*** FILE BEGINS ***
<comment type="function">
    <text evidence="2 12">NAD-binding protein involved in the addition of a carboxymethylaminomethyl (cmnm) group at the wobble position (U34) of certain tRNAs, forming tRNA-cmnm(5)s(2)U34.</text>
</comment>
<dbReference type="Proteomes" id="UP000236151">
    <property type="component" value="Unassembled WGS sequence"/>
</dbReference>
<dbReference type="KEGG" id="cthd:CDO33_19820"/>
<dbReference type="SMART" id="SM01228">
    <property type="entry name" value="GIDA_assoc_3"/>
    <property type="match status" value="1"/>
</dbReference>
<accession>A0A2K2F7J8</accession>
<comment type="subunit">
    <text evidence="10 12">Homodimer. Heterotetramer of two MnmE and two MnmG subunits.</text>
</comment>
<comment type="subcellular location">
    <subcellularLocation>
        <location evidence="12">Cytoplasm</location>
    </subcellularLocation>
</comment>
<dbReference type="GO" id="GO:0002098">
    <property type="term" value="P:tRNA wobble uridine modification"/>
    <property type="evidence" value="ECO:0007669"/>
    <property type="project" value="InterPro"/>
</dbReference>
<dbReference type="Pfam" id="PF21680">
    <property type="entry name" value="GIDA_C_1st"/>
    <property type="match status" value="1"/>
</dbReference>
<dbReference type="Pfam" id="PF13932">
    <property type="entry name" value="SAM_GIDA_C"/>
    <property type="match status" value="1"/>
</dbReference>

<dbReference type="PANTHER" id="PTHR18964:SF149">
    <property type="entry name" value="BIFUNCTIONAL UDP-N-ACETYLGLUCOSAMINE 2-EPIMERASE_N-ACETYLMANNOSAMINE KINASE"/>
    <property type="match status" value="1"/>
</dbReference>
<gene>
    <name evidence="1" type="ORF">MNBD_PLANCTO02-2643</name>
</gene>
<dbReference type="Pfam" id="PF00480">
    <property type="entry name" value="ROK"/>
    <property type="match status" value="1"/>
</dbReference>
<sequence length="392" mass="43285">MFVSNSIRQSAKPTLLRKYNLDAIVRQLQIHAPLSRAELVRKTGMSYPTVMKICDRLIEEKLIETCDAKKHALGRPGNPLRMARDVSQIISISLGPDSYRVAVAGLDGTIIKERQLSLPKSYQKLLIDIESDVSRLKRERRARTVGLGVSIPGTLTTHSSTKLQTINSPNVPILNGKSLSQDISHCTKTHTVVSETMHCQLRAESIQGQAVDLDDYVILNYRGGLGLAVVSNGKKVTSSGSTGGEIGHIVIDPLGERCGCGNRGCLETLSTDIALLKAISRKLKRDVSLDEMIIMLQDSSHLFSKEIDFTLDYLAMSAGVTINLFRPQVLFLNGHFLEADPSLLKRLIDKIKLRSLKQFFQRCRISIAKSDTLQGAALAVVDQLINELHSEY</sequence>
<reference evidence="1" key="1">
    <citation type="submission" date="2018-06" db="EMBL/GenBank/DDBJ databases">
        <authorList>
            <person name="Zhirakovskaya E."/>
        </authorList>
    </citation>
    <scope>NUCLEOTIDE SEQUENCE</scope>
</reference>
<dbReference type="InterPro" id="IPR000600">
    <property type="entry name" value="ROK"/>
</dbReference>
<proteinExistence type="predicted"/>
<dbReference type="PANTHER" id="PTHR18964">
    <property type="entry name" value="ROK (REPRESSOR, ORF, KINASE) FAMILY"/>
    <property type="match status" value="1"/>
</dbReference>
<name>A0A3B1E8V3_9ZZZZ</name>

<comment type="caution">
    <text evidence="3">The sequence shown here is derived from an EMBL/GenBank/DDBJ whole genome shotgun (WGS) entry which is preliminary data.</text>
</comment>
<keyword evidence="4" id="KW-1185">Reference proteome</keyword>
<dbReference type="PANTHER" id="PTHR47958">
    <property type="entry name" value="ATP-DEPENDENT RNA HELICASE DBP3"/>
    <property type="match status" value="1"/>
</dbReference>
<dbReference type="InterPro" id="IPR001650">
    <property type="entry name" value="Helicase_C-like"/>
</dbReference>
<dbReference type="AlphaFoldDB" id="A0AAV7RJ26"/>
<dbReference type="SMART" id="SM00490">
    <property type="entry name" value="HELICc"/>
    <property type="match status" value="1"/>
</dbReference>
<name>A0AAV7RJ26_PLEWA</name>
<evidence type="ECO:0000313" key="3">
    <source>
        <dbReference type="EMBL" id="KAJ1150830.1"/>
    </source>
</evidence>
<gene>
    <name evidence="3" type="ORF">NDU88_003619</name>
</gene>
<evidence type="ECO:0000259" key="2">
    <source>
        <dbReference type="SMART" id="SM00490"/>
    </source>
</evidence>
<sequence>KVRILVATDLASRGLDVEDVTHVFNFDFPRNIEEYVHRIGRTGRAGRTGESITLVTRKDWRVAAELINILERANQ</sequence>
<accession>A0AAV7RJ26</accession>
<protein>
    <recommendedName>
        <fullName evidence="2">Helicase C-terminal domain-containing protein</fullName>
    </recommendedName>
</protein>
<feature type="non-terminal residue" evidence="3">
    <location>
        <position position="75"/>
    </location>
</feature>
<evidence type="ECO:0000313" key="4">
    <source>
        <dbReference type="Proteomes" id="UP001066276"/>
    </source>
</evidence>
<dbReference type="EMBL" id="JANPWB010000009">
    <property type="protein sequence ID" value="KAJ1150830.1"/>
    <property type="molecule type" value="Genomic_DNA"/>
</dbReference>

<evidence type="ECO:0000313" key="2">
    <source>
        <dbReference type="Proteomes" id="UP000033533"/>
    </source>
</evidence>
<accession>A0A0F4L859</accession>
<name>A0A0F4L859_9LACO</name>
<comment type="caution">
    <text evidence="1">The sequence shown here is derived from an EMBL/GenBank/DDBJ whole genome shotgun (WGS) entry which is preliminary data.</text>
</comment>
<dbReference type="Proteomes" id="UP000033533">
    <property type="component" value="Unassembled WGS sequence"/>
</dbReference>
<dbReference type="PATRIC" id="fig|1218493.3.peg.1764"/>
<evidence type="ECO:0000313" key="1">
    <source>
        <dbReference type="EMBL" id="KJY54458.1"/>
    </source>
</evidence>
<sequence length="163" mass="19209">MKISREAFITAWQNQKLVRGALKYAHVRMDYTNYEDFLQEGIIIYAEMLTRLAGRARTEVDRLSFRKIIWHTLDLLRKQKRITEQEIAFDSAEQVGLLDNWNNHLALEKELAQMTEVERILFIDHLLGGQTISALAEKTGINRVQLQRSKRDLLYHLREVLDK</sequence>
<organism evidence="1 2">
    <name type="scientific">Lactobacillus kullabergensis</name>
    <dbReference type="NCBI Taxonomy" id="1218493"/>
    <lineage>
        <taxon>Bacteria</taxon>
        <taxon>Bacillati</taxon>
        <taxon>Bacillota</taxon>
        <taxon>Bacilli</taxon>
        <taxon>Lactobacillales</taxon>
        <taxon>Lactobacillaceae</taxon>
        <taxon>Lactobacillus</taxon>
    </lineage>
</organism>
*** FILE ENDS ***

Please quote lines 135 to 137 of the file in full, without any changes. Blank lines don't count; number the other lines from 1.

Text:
    <name type="scientific">Lactobacillus kullabergensis</name>
    <dbReference type="NCBI Taxonomy" id="1218493"/>
    <lineage>